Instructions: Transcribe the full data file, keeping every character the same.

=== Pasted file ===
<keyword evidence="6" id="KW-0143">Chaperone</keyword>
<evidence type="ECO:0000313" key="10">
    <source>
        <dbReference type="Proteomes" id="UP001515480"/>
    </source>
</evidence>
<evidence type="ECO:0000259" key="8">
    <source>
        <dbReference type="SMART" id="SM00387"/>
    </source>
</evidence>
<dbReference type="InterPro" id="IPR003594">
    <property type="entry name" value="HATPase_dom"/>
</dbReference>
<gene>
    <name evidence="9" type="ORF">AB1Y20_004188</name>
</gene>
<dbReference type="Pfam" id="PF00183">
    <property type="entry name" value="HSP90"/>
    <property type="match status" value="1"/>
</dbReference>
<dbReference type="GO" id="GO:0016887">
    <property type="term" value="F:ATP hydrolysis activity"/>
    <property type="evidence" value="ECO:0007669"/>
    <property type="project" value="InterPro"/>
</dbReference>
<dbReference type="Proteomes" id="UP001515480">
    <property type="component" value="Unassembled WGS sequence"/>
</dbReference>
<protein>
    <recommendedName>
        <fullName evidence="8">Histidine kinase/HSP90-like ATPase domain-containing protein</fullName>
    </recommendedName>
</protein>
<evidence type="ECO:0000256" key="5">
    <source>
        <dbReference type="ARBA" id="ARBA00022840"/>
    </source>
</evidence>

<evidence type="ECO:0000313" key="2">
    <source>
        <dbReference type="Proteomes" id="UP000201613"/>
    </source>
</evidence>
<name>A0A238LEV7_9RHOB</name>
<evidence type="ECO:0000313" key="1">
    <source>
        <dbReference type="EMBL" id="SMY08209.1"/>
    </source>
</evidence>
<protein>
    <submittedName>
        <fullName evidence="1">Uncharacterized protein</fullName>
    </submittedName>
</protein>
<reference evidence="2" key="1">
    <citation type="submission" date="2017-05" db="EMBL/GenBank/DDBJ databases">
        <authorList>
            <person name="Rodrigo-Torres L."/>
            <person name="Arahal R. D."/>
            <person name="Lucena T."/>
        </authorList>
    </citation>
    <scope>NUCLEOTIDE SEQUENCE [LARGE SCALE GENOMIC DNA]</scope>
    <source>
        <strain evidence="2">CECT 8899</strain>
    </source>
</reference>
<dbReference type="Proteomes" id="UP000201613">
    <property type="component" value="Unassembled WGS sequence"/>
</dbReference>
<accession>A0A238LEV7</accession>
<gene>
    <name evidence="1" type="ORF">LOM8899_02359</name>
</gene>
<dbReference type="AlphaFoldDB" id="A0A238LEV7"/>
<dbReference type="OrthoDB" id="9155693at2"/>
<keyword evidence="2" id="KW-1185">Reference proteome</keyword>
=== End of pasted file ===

<keyword evidence="6" id="KW-0143">Chaperone</keyword>
<evidence type="ECO:0000313" key="10">
    <source>
        <dbReference type="Proteomes" id="UP001515480"/>
    </source>
</evidence>
<evidence type="ECO:0000259" key="8">
    <source>
        <dbReference type="SMART" id="SM00387"/>
    </source>
</evidence>
<dbReference type="InterPro" id="IPR003594">
    <property type="entry name" value="HATPase_dom"/>
</dbReference>
<gene>
    <name evidence="9" type="ORF">AB1Y20_004188</name>
</gene>
<dbReference type="Pfam" id="PF00183">
    <property type="entry name" value="HSP90"/>
    <property type="match status" value="1"/>
</dbReference>
<dbReference type="GO" id="GO:0016887">
    <property type="term" value="F:ATP hydrolysis activity"/>
    <property type="evidence" value="ECO:0007669"/>
    <property type="project" value="InterPro"/>
</dbReference>
<dbReference type="Proteomes" id="UP001515480">
    <property type="component" value="Unassembled WGS sequence"/>
</dbReference>
<protein>
    <recommendedName>
        <fullName evidence="8">Histidine kinase/HSP90-like ATPase domain-containing protein</fullName>
    </recommendedName>
</protein>
<evidence type="ECO:0000256" key="5">
    <source>
        <dbReference type="ARBA" id="ARBA00022840"/>
    </source>
</evidence>

<evidence type="ECO:0000313" key="2">
    <source>
        <dbReference type="Proteomes" id="UP000201613"/>
    </source>
</evidence>
<name>A0A238LEV7_9RHOB</name>
<evidence type="ECO:0000313" key="1">
    <source>
        <dbReference type="EMBL" id="SMY08209.1"/>
    </source>
</evidence>
<protein>
    <submittedName>
        <fullName evidence="1">Uncharacterized protein</fullName>
    </submittedName>
</protein>
<reference evidence="2" key="1">
    <citation type="submission" date="2017-05" db="EMBL/GenBank/DDBJ databases">
        <authorList>
            <person name="Rodrigo-Torres L."/>
            <person name="Arahal R. D."/>
            <person name="Lucena T."/>
        </authorList>
    </citation>
    <scope>NUCLEOTIDE SEQUENCE [LARGE SCALE GENOMIC DNA]</scope>
    <source>
        <strain evidence="2">CECT 8899</strain>
    </source>
</reference>
<dbReference type="Proteomes" id="UP000201613">
    <property type="component" value="Unassembled WGS sequence"/>
</dbReference>
<accession>A0A238LEV7</accession>
<gene>
    <name evidence="1" type="ORF">LOM8899_02359</name>
</gene>
<dbReference type="AlphaFoldDB" id="A0A238LEV7"/>
<dbReference type="OrthoDB" id="9155693at2"/>
<keyword evidence="2" id="KW-1185">Reference proteome</keyword>